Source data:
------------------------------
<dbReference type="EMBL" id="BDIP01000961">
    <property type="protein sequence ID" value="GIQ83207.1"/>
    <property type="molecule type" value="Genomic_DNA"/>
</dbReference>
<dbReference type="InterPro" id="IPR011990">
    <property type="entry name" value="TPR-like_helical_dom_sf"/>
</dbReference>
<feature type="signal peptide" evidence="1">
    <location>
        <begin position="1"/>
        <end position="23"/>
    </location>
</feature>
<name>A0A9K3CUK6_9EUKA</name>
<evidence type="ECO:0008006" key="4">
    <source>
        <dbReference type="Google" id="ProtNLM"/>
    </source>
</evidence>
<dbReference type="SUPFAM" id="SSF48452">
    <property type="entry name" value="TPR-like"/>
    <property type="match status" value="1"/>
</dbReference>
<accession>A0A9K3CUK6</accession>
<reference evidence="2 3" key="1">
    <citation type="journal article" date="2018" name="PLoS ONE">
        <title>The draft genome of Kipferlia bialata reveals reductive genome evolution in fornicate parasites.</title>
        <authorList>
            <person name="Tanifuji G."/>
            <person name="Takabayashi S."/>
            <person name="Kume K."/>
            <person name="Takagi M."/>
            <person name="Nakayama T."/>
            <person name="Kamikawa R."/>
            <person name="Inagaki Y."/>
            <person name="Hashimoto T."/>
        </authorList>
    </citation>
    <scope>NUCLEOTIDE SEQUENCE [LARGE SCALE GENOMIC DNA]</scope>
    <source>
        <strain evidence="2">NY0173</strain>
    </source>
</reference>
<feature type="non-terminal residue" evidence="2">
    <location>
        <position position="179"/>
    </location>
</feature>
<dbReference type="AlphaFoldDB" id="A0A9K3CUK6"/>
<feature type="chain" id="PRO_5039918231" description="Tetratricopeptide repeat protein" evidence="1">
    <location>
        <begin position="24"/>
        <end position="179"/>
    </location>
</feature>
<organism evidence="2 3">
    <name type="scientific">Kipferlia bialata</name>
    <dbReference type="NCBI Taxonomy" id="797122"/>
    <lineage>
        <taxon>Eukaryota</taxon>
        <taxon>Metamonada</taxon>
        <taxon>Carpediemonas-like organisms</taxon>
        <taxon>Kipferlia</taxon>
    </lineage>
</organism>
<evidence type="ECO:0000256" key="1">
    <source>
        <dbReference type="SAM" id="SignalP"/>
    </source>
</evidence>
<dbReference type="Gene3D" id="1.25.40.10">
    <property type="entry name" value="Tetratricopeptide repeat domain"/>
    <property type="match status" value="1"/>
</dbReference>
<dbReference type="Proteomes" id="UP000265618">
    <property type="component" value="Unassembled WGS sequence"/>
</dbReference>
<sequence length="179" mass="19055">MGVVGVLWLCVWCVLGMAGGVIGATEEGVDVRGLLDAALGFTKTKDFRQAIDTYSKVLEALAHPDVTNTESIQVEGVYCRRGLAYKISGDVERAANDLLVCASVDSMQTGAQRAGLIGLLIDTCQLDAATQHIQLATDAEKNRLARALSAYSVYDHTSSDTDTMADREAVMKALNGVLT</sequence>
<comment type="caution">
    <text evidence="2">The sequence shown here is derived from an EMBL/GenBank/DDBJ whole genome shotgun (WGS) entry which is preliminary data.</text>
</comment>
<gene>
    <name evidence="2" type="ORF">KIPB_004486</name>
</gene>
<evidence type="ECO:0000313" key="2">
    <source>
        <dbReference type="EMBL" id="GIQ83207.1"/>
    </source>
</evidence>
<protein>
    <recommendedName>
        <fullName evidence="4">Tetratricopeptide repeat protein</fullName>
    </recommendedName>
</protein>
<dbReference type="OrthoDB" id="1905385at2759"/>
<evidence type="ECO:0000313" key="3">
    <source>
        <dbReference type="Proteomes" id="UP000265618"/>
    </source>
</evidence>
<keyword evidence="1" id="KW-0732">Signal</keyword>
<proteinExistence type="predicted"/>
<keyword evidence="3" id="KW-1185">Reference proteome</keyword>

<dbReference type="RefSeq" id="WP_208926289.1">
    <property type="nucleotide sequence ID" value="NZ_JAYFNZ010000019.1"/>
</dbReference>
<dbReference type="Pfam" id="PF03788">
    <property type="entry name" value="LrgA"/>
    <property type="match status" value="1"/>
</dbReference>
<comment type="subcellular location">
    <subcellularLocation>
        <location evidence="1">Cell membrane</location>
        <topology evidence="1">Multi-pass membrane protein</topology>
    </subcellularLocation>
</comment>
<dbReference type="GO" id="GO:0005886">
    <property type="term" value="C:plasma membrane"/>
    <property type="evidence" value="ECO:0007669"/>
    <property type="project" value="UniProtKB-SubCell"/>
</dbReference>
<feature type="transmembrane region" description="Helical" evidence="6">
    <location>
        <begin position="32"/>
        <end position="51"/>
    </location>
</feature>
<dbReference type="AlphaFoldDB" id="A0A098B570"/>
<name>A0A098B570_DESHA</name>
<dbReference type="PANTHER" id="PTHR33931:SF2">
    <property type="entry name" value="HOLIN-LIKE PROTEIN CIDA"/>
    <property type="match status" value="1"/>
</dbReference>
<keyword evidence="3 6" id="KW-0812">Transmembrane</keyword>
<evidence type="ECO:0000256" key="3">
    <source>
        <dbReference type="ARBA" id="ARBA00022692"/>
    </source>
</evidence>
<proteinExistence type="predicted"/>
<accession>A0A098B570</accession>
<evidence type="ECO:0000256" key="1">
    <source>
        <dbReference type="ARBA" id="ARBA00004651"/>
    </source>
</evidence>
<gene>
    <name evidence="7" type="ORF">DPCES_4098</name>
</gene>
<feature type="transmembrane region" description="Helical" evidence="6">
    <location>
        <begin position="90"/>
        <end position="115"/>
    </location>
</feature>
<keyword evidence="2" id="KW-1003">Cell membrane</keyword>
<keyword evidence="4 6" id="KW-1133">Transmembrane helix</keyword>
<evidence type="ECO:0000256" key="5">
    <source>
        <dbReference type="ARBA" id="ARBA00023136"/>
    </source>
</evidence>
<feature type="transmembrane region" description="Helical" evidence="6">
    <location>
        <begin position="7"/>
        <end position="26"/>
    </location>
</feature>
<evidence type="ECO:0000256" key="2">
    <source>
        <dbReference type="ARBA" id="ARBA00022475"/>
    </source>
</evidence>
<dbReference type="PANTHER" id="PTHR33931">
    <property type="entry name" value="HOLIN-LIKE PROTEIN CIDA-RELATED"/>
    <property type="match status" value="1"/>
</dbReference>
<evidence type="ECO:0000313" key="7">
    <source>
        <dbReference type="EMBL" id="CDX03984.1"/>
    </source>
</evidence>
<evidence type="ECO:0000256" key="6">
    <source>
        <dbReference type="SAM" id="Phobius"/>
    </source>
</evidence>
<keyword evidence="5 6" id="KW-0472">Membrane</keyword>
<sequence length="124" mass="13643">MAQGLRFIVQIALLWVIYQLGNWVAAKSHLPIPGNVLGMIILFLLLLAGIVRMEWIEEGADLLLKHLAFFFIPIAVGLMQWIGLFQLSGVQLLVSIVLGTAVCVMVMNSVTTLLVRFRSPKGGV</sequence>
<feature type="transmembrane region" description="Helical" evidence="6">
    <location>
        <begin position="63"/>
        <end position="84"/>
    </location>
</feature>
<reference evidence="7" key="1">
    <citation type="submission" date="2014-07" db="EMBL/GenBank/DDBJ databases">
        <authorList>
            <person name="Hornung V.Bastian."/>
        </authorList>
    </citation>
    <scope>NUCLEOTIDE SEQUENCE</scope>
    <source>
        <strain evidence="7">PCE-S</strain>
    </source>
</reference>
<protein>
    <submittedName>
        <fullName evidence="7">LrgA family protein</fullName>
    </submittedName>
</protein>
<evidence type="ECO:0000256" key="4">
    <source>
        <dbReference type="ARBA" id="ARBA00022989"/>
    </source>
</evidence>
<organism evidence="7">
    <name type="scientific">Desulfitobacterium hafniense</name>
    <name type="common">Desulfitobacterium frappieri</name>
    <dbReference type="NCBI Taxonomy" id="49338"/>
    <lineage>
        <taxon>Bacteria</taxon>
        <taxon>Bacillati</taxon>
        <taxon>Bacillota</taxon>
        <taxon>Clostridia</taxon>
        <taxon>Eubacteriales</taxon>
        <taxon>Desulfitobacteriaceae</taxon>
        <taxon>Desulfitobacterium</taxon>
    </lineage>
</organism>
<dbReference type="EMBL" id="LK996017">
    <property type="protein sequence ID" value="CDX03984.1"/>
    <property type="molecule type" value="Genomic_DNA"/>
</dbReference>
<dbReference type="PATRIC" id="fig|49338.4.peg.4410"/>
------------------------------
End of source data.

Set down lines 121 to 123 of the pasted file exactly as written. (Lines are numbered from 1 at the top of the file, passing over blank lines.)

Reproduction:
</dbReference>
<feature type="transmembrane region" description="Helical" evidence="6">
    <location>